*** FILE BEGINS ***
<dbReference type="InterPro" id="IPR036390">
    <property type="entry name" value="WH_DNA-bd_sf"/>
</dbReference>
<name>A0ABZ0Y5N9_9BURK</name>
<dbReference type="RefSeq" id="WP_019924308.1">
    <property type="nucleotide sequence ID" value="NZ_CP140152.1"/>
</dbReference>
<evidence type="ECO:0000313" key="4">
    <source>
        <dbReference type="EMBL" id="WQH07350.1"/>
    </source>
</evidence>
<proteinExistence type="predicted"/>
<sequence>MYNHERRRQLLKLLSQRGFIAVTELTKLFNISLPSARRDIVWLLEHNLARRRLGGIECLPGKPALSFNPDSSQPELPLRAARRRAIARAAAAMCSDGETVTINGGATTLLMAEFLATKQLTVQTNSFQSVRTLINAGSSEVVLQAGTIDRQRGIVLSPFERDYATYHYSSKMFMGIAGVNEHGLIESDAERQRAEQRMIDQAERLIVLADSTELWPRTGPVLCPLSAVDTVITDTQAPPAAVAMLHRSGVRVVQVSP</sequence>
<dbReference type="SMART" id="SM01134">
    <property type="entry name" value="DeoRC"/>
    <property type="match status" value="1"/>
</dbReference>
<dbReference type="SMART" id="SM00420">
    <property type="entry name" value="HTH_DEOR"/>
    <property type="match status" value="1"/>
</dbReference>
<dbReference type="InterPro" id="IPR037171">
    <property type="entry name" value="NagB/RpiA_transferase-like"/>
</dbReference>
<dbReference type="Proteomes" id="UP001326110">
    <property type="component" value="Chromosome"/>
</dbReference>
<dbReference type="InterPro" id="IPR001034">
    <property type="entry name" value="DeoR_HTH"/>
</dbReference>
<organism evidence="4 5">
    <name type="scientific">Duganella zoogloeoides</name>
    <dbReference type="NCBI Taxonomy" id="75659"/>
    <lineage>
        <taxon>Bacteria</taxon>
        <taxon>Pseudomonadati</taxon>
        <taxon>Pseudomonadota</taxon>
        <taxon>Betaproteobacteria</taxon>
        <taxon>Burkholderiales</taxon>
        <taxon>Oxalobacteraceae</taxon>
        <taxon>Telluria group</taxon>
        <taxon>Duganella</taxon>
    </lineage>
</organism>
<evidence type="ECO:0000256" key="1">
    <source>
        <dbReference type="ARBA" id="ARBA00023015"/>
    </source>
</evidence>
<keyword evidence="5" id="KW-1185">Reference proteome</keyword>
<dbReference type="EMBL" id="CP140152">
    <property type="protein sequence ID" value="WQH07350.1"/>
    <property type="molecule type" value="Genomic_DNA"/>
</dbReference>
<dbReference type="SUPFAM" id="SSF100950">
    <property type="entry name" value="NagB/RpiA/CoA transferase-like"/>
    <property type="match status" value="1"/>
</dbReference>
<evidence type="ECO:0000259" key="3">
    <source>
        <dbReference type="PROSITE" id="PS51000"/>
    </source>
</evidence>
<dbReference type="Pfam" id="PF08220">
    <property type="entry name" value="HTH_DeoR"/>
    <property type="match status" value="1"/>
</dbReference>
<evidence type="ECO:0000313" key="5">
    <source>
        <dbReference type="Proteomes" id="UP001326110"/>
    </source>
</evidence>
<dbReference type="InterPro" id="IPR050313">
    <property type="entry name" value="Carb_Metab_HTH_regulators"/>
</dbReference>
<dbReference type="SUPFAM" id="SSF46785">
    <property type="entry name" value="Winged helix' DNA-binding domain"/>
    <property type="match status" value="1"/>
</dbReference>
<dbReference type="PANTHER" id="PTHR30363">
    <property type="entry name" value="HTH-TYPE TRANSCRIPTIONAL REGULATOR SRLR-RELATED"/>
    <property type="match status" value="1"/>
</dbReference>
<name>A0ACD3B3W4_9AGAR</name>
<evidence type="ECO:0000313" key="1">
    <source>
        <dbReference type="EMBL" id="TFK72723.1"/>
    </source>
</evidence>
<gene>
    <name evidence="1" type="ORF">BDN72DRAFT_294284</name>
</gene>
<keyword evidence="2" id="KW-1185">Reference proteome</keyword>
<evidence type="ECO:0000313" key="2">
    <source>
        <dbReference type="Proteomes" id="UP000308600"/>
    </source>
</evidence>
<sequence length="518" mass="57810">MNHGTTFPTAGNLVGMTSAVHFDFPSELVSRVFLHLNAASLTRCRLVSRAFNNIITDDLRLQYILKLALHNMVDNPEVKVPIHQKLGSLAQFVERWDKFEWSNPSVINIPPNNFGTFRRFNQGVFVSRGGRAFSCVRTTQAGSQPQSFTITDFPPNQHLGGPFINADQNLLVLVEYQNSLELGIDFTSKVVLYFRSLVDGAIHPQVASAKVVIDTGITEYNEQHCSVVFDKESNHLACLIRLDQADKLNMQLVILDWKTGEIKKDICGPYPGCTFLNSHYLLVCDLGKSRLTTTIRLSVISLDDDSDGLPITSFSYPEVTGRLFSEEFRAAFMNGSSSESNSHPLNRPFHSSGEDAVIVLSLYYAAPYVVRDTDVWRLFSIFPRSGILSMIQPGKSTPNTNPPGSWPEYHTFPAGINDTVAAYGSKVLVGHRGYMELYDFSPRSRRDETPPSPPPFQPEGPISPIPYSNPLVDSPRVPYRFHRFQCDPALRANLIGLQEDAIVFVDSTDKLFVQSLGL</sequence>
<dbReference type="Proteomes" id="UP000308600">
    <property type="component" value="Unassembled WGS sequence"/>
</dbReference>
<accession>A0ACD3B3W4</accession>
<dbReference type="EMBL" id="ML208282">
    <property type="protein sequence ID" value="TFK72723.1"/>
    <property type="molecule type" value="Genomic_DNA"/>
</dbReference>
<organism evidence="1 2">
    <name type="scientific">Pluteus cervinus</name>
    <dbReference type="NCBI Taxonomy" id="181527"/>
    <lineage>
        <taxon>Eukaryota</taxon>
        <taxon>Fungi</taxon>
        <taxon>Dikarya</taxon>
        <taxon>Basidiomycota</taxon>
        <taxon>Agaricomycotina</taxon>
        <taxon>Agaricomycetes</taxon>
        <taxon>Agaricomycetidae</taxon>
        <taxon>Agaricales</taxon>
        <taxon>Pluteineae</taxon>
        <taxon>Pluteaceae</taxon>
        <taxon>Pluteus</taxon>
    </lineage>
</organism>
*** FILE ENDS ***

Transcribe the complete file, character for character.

<dbReference type="InterPro" id="IPR036390">
    <property type="entry name" value="WH_DNA-bd_sf"/>
</dbReference>
<name>A0ABZ0Y5N9_9BURK</name>
<dbReference type="RefSeq" id="WP_019924308.1">
    <property type="nucleotide sequence ID" value="NZ_CP140152.1"/>
</dbReference>
<evidence type="ECO:0000313" key="4">
    <source>
        <dbReference type="EMBL" id="WQH07350.1"/>
    </source>
</evidence>
<proteinExistence type="predicted"/>
<sequence>MYNHERRRQLLKLLSQRGFIAVTELTKLFNISLPSARRDIVWLLEHNLARRRLGGIECLPGKPALSFNPDSSQPELPLRAARRRAIARAAAAMCSDGETVTINGGATTLLMAEFLATKQLTVQTNSFQSVRTLINAGSSEVVLQAGTIDRQRGIVLSPFERDYATYHYSSKMFMGIAGVNEHGLIESDAERQRAEQRMIDQAERLIVLADSTELWPRTGPVLCPLSAVDTVITDTQAPPAAVAMLHRSGVRVVQVSP</sequence>
<dbReference type="SMART" id="SM01134">
    <property type="entry name" value="DeoRC"/>
    <property type="match status" value="1"/>
</dbReference>
<dbReference type="SMART" id="SM00420">
    <property type="entry name" value="HTH_DEOR"/>
    <property type="match status" value="1"/>
</dbReference>
<dbReference type="InterPro" id="IPR037171">
    <property type="entry name" value="NagB/RpiA_transferase-like"/>
</dbReference>
<dbReference type="Proteomes" id="UP001326110">
    <property type="component" value="Chromosome"/>
</dbReference>
<dbReference type="InterPro" id="IPR001034">
    <property type="entry name" value="DeoR_HTH"/>
</dbReference>
<organism evidence="4 5">
    <name type="scientific">Duganella zoogloeoides</name>
    <dbReference type="NCBI Taxonomy" id="75659"/>
    <lineage>
        <taxon>Bacteria</taxon>
        <taxon>Pseudomonadati</taxon>
        <taxon>Pseudomonadota</taxon>
        <taxon>Betaproteobacteria</taxon>
        <taxon>Burkholderiales</taxon>
        <taxon>Oxalobacteraceae</taxon>
        <taxon>Telluria group</taxon>
        <taxon>Duganella</taxon>
    </lineage>
</organism>
<evidence type="ECO:0000256" key="1">
    <source>
        <dbReference type="ARBA" id="ARBA00023015"/>
    </source>
</evidence>
<keyword evidence="5" id="KW-1185">Reference proteome</keyword>
<dbReference type="EMBL" id="CP140152">
    <property type="protein sequence ID" value="WQH07350.1"/>
    <property type="molecule type" value="Genomic_DNA"/>
</dbReference>
<dbReference type="SUPFAM" id="SSF100950">
    <property type="entry name" value="NagB/RpiA/CoA transferase-like"/>
    <property type="match status" value="1"/>
</dbReference>
<evidence type="ECO:0000259" key="3">
    <source>
        <dbReference type="PROSITE" id="PS51000"/>
    </source>
</evidence>
<dbReference type="Pfam" id="PF08220">
    <property type="entry name" value="HTH_DeoR"/>
    <property type="match status" value="1"/>
</dbReference>
<evidence type="ECO:0000313" key="5">
    <source>
        <dbReference type="Proteomes" id="UP001326110"/>
    </source>
</evidence>
<dbReference type="InterPro" id="IPR050313">
    <property type="entry name" value="Carb_Metab_HTH_regulators"/>
</dbReference>
<dbReference type="SUPFAM" id="SSF46785">
    <property type="entry name" value="Winged helix' DNA-binding domain"/>
    <property type="match status" value="1"/>
</dbReference>
<dbReference type="PANTHER" id="PTHR30363">
    <property type="entry name" value="HTH-TYPE TRANSCRIPTIONAL REGULATOR SRLR-RELATED"/>
    <property type="match status" value="1"/>
</dbReference>
<name>A0ACD3B3W4_9AGAR</name>
<evidence type="ECO:0000313" key="1">
    <source>
        <dbReference type="EMBL" id="TFK72723.1"/>
    </source>
</evidence>
<gene>
    <name evidence="1" type="ORF">BDN72DRAFT_294284</name>
</gene>
<keyword evidence="2" id="KW-1185">Reference proteome</keyword>
<evidence type="ECO:0000313" key="2">
    <source>
        <dbReference type="Proteomes" id="UP000308600"/>
    </source>
</evidence>
<sequence length="518" mass="57810">MNHGTTFPTAGNLVGMTSAVHFDFPSELVSRVFLHLNAASLTRCRLVSRAFNNIITDDLRLQYILKLALHNMVDNPEVKVPIHQKLGSLAQFVERWDKFEWSNPSVINIPPNNFGTFRRFNQGVFVSRGGRAFSCVRTTQAGSQPQSFTITDFPPNQHLGGPFINADQNLLVLVEYQNSLELGIDFTSKVVLYFRSLVDGAIHPQVASAKVVIDTGITEYNEQHCSVVFDKESNHLACLIRLDQADKLNMQLVILDWKTGEIKKDICGPYPGCTFLNSHYLLVCDLGKSRLTTTIRLSVISLDDDSDGLPITSFSYPEVTGRLFSEEFRAAFMNGSSSESNSHPLNRPFHSSGEDAVIVLSLYYAAPYVVRDTDVWRLFSIFPRSGILSMIQPGKSTPNTNPPGSWPEYHTFPAGINDTVAAYGSKVLVGHRGYMELYDFSPRSRRDETPPSPPPFQPEGPISPIPYSNPLVDSPRVPYRFHRFQCDPALRANLIGLQEDAIVFVDSTDKLFVQSLGL</sequence>
<dbReference type="Proteomes" id="UP000308600">
    <property type="component" value="Unassembled WGS sequence"/>
</dbReference>
<accession>A0ACD3B3W4</accession>
<dbReference type="EMBL" id="ML208282">
    <property type="protein sequence ID" value="TFK72723.1"/>
    <property type="molecule type" value="Genomic_DNA"/>
</dbReference>
<organism evidence="1 2">
    <name type="scientific">Pluteus cervinus</name>
    <dbReference type="NCBI Taxonomy" id="181527"/>
    <lineage>
        <taxon>Eukaryota</taxon>
        <taxon>Fungi</taxon>
        <taxon>Dikarya</taxon>
        <taxon>Basidiomycota</taxon>
        <taxon>Agaricomycotina</taxon>
        <taxon>Agaricomycetes</taxon>
        <taxon>Agaricomycetidae</taxon>
        <taxon>Agaricales</taxon>
        <taxon>Pluteineae</taxon>
        <taxon>Pluteaceae</taxon>
        <taxon>Pluteus</taxon>
    </lineage>
</organism>